The world as seen through the eye of the self-taught artist James Castle, one that is drawn in black and white lines made from the simple mixing of soot and saliva, is a unique one. Not just for its place in time—in the waning years of the early 20th century when the Western frontier was being settled—but for the circumstances surrounding the artist's early life and his prodigious work output. "He stored his art in many locations around the family property—in barns, sheds, attics, walls," says curator Nicholas Bell, co-author of the show's catalog Untitled: The Art of James Castle. "But I wouldn't say he was trying to hide it from anyone, per se. Before he died he communicated through gestures to his family where all of his art was stored so they could take care of it."
Born profoundly deaf, Castle never learned to read, write or communicate in any traditional sense. Yet for nearly 70 years, Castle interacted with the world around him communicating through his art, creating drawings, books and constructions that reflected his individual reality. "James Castle is his own art history," explained John Ollman, owner of the Fleisher/Ollman Gallery in the 2008 documentary James Castle: Portrait of an Artist. "He's using himself as his own reference material."
Through February 1, 2015, Castle's work will be on display at the Smithsonian American Art Museum in "Untitled: The Art of James Castle," an exhibition that celebrates a 2013 acquisition of 54 Castle pieces, making the museum home to one of the largest collections of the artist's works. "James Castle's drawings and paintings confirm that art offers a fundamental way to know ourselves," said the museum's director Betsy Broun in a statement. "He worked for decades in the rural west, surrounded by family but with little experience beyond his community and with no formal art training. But his discerning eye found subjects all around, creating an extended portrait of his world."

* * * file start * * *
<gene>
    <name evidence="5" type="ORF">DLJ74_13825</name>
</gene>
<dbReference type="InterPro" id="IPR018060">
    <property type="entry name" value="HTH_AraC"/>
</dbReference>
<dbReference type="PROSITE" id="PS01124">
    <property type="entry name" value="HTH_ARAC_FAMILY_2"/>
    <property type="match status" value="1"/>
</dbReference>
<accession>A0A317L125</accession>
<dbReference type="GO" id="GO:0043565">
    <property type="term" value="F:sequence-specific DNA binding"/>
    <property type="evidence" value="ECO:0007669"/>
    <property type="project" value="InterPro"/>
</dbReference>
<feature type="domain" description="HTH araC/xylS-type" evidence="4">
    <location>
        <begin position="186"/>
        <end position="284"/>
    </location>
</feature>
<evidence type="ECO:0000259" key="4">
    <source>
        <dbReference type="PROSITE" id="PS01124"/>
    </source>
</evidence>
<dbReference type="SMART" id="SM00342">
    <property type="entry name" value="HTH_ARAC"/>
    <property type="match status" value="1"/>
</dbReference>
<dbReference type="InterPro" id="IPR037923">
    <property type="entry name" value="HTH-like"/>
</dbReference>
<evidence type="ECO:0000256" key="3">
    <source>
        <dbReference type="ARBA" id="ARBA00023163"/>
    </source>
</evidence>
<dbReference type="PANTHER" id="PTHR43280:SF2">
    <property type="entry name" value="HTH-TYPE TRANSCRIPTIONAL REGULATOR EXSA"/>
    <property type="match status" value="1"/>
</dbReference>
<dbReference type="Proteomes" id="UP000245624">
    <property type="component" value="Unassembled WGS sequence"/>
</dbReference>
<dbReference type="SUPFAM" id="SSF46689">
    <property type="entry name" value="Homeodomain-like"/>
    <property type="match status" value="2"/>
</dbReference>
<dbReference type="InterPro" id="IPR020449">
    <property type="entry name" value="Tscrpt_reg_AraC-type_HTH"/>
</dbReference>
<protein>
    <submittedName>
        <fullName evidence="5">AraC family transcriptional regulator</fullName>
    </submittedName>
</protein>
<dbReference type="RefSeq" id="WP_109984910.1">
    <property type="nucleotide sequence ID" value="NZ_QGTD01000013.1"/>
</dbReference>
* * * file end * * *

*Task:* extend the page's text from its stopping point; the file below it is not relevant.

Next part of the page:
Born two months premature on September 25, 1899, to rural postmasters who ran a general store out of the living room of their home in Garden Valley, Idaho, Castle grew up in the shrinking world of the pioneer frontier. From the ages of 10 to 15, he attended the Gooding School for the Deaf and Blind, where he was taught an oral method of communication—not sign language. And with no formal art training he worked virtually unknown for the first 40 years of his life before the art world discovered him. But by 1964, Castle was being described as the "most important primitive since Grandma Moses," by the director of the Portland Art Museum, whose style "reminds us of Van Gogh."
Castle created his work using found objects: paper from his parent's post office, cardboard from matchboxes, soot from the wood stove mixed with saliva to create a kind of charcoal ink. He was profoundly productive, crafting works at a near constant rate for almost his entire life. Many of his drawings are on the back of used envelopes, or used pieces of paper or even on the interior of an unfolded matchbox (in the slideshow above, the images with slots in the sides are done on such a medium). His works largely reflects the rural landscape that surrounded him for his entire life: after leaving Garden Valley as a young man in 1924 (and moving first to Star, Idaho and then to Boise), his illustrations often recalled the farmyard of his Garden Valley home. Castle's works are all undated, but any surviving artwork is thought to date from after 1931, when he moved to Boise, meaning that landscapes which recall his boyhood homes must have all been painted from memory. Many of Castle's works also explore the idea of text, which seemed to fascinate Castle in spite of his reputed illiteracy.
"At once inviting and inscrutable, Castle's art gives us access to a world navigated without language, though not the key to unlock it," says Bell. "Ultimately, grappling with these drawings reveals the limits of our understanding as well as one artist's extraordinary vision of the ordinary."